One thing writers tend to hear a lot these days is, “You have to have a platform.” While that’s more true of non-fiction writers than fiction, many agents want their clients to have some internet presence: whether it’s a blog, a Twitter account, Google +, a Facebook author page, or whatever. Most people agree that self-promotion on social media is important. But let’s talk about the line between self-promotion and being obnoxious.
Following a few simple Do’s and Don’t’s can help you get the most of social media. (This post is directed at Twitter, but I think the general ideas can be applied in other areas of life.)
1. Don’t Send Auto DM’s: One of the number one things I’ve seen people complain about is getting an automated direct message immediately after following someone on Twitter. “Thanks for following! Buy my book! [Links]. Since most people who use DMs do it for personal communication, it’s a bit frustrating to get what looks like a personal message but is really just spam. Also, the vast majority of Twitter users don’t look in their DM box at all, because it’s always spam. I once found a message that was 107 days old. I don’t know anyone who appreciates these messages, other than the people who use them, and many people I know will automatically UN-follow those people.
And this should go without saying, but never, ever, ever pitch your book to an agent or publisher via DM if you’re lucky enough to have one of them follow you. It’s completely unprofessional.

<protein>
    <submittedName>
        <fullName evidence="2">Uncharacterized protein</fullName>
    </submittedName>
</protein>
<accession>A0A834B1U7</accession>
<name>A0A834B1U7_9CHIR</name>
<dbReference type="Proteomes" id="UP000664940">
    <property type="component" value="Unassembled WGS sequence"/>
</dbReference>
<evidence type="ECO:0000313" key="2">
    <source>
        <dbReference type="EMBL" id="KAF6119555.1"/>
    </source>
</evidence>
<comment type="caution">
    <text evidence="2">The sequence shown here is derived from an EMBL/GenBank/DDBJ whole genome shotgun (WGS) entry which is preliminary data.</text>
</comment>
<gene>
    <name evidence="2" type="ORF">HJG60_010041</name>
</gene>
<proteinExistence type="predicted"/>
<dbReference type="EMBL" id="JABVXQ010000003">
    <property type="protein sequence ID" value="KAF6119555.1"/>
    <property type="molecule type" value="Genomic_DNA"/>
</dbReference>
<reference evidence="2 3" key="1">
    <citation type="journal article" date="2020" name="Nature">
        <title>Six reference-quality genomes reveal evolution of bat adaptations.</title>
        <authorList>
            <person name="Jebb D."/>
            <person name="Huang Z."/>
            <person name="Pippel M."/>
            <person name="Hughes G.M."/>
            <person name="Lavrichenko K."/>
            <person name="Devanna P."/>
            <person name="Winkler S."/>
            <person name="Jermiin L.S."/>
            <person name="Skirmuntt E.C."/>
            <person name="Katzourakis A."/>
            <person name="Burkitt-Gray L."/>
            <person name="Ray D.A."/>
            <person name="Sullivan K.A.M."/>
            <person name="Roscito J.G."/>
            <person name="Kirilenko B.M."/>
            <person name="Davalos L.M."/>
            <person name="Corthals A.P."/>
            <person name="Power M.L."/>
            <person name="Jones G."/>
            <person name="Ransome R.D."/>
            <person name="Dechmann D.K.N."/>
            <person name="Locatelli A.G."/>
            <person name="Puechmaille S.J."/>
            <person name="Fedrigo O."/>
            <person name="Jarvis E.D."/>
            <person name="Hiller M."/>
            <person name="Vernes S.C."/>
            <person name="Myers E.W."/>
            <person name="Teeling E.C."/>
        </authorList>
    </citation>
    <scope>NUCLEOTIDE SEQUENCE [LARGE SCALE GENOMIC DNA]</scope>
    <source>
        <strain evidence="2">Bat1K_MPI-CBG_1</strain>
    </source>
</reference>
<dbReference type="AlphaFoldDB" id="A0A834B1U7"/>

2. Do Tweet Something Other than Self-Promotion. I don’t know what the magic ratio is, and maybe there isn’t one, but if ALL your tweets are links to your books, I feel like I’ve signed up for all commercials, all the time. I don’t want to be inundated with people asking me for money when I’m online relaxing. And, again, if I notice that you never tweet anything but book promotion, don’t respond to @ messages, don’t favorite or retweet things that aren’t about your books – I’m going to unfollow you, and I’m not going to buy your books.
3. Don’t Suggest Your Own Book when People ask for Recommendations: Chances are, if I know you and your book is a genre I enjoy, I’ve already checked it out. It’s just awkward when I say “I’m in the mood to read X,” and someone responds with “Hey! Buy my book!” And Tweetdeck doesn’t let me delete @ messages, so I’m stuck looking at it, which annoys me more.
4. Do Be Engaging. Be chatty. Be fun. Tweet about the types of things that people who enjoy your books would be interested in. Support other writers. Congratulate them when good things happen. Share books you’ve enjoyed by other writers. If you want people to read your book, do a giveaway. But don’t bombard your followers with self-promotion – the only thing you’re doing is alienating people who might’ve bought your book if you hadn’t.